Friday, 13 November 2015

Mince wonder part 3: Bolognaise

It was only a matter of time before I got round to posting my version of this old kitchen standard and it's yet another addition to my array of mince wonders following chilli con carne and shepherds' pie. Mince doesn't cost a lot and can also be replaced by veggie mince if necessary, making it flesh-dodger friendly, so this dish is really versatile, tasty and cheap. It's the ultimate student/laddish meal but nice enough for a more sedate dinner with polite company.

It's a cliché to refer to the 1970s as the decade that style forgot, but this isn't really fair. Sure, the fashion was largely pretty ludicrous, but this was also the decade that gave us punk and decimalisation. It's also the time when we Brits started to look to our new European chums for food and style tips. These aspirations to European cool may have left a lot to be desired by today's standards, but then again, you do need to learn to shit in a potty before you can use the toilet.

70s fashion
This much polyester in one location is now banned due to the fire risk

In the 1970s spaghetti bolognaise was the absolute fucking zenith of continental sophistication. In fact this dish is so 70s you could put a droopy moustache on it and call it Peter Wyngarde. I know it's easy to scoff with the benefit of hindsight, but its competition in terms of continental sophistication at the time included crème caramel in plastic potsColman's Beef Bourgignon ready-made sauce mix in a sachet; and Blue fucking Nun Liebfraumilch German white wine, so it won hands down on being something that tasted nice.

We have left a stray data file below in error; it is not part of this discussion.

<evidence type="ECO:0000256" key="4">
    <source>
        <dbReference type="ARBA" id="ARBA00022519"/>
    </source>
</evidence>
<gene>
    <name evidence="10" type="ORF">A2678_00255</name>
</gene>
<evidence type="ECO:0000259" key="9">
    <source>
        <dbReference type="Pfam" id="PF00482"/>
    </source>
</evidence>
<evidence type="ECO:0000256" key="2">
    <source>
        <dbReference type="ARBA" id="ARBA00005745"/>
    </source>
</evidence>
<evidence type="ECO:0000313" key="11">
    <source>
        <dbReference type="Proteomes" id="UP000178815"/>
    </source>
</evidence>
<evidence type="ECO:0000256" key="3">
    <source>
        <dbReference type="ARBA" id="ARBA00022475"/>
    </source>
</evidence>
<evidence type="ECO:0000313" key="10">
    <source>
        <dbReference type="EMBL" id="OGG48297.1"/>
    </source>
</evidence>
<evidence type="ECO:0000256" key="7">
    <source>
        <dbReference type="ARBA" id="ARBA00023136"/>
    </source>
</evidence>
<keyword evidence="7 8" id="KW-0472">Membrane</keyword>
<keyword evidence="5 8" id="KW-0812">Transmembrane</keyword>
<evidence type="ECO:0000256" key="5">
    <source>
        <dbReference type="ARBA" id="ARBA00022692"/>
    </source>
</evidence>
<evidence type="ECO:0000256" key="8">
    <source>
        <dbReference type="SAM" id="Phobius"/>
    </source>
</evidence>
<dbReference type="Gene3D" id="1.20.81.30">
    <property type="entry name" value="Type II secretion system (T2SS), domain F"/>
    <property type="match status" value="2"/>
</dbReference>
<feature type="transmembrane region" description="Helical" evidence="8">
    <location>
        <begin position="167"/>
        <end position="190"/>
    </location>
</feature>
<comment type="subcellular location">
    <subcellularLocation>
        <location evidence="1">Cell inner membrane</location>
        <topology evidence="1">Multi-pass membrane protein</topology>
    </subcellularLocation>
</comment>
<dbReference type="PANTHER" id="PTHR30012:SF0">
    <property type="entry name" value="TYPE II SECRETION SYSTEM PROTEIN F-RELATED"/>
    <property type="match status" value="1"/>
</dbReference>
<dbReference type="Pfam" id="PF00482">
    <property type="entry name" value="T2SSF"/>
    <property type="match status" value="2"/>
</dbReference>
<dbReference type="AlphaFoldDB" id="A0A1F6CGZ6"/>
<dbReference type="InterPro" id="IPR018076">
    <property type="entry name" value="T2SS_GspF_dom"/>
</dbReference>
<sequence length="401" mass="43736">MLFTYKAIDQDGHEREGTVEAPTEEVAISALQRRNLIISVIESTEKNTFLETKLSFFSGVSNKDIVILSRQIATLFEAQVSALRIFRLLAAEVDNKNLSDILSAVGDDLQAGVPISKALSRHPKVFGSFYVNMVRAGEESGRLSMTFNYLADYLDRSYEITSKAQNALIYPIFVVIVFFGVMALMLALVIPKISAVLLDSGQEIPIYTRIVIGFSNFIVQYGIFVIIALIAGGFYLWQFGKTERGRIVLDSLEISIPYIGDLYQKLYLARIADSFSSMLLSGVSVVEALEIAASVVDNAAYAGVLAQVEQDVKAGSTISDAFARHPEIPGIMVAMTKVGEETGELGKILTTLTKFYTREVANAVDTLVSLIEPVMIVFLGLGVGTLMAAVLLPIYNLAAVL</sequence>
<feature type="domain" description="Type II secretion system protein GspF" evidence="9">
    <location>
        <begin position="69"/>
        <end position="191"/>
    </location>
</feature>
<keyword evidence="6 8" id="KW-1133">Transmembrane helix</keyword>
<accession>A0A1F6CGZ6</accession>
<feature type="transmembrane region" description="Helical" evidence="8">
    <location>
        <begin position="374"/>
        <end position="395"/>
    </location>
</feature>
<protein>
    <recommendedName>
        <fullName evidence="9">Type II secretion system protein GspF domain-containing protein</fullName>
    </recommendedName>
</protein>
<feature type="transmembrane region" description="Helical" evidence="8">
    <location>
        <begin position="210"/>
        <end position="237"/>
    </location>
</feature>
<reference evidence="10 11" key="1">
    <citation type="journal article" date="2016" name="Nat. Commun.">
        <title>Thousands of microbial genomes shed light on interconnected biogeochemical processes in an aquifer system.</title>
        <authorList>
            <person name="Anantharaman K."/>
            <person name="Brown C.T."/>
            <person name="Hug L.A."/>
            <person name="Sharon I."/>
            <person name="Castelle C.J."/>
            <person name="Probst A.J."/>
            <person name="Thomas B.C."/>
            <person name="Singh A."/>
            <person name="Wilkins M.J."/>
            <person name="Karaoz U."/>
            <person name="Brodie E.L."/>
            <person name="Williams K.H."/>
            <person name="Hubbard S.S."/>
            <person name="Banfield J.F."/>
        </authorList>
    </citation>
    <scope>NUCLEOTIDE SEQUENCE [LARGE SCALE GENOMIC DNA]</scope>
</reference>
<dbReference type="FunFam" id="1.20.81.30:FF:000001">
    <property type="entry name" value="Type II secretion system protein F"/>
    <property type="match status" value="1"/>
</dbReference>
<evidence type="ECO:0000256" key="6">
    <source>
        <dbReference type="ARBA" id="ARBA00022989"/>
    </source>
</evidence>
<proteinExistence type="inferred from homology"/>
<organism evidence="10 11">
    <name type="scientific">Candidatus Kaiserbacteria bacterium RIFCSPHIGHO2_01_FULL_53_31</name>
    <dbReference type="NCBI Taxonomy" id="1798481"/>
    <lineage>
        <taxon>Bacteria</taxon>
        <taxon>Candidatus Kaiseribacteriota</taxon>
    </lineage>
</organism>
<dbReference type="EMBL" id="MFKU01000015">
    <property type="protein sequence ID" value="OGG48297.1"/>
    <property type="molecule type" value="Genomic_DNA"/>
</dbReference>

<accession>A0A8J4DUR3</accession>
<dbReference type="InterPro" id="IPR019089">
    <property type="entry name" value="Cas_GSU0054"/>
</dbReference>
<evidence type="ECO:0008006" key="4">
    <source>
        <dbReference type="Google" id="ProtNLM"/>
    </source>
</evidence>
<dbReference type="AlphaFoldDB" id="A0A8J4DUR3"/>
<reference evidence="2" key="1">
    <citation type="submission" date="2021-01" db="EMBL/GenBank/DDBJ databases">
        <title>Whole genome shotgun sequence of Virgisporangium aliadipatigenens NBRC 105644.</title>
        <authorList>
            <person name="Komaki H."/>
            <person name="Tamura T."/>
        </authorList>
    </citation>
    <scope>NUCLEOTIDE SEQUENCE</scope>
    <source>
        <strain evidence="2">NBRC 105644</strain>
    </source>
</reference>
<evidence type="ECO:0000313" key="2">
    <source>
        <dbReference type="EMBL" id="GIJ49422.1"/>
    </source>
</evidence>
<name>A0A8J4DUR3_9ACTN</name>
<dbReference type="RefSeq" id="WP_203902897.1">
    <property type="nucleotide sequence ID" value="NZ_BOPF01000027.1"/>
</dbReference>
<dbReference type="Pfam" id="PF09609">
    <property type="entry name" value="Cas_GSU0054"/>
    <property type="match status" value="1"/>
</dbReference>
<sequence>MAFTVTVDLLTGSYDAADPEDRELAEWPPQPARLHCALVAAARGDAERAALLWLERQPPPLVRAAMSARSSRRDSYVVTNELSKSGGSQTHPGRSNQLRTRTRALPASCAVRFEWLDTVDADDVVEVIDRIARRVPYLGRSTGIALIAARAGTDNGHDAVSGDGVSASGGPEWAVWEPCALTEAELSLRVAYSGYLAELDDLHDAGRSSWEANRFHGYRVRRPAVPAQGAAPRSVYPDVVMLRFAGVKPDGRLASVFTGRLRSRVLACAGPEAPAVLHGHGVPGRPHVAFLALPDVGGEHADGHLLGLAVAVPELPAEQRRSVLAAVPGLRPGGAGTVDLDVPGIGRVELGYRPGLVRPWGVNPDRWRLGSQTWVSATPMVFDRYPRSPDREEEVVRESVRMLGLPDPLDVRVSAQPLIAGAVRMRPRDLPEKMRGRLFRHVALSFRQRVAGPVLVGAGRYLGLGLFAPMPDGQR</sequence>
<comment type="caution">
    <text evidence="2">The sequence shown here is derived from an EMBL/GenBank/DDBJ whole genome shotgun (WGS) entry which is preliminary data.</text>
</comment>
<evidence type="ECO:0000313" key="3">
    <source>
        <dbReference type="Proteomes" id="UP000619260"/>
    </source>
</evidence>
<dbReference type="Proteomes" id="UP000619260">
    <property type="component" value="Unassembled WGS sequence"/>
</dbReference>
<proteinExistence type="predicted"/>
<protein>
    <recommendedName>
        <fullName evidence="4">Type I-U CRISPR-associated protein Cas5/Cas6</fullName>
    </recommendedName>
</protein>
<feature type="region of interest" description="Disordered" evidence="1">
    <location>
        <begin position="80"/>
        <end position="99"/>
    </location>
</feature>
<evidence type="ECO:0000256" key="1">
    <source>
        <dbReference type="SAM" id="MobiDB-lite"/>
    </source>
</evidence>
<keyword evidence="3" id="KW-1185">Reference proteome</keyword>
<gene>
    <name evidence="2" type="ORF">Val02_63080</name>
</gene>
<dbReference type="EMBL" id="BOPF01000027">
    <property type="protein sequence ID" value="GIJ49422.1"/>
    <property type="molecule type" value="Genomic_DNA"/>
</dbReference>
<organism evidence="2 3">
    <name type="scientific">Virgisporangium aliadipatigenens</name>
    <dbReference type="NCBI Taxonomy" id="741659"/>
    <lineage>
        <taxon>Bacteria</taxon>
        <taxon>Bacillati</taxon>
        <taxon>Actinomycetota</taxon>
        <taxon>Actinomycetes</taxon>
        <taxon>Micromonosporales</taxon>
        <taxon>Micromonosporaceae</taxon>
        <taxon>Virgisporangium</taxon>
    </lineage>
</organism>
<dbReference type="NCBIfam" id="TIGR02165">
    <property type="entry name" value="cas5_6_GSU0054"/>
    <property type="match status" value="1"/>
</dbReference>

Label from a Blue Nun bottle
and a video giving correct response to being offered this awful excuse for wine

Anything from mainland Europe was considered stylish. Even British cars of the time had an aura of continental mystique about them with names like Allegro, Cortina and Capri. This was, of course, long before our era of Easyjet and Ryanair flights, the Channel Tunnel and the EU. This was an age when these places across the Channel in Europe were exotic and sophisticated. They were separated from us by water, they were "other". These countries were so exotic you needed visas to enter them, so sophisticated that you could get ameobic dysentery from merely looking at a glass of the local tap water (or so travel advice of the time would lead you to believe).

Europe had an edge, it seemed a dangerous place. There was often a pervading mistrust of Germany from those who had lived through WWII. France ate funny-shaped bread, molluscs and amphibians. Spain was just recovering from being under a Fascist dictatorship and was on the verge of a military coup in order to return it to one at any time (yes, this really almost happened).

Nowadays things are different. Forty years on and we find that we Brits are more worldly wise. Foreign travel is nothing we think twice about. We pay the price of a pint of Belgian lager (brewed under licence in Wales) allowing us to be herded onto a 737 to Barcelona or Bratislava for a weekend. We get there and immediately find an Irish pub to get shit-faced on Guinness while watching the Man U game before getting a Big Mac on the way back to our hotel to crash out before a full English in the morning to dissolve the hangover. Like I said, exotic and oh-so-fucking worldly.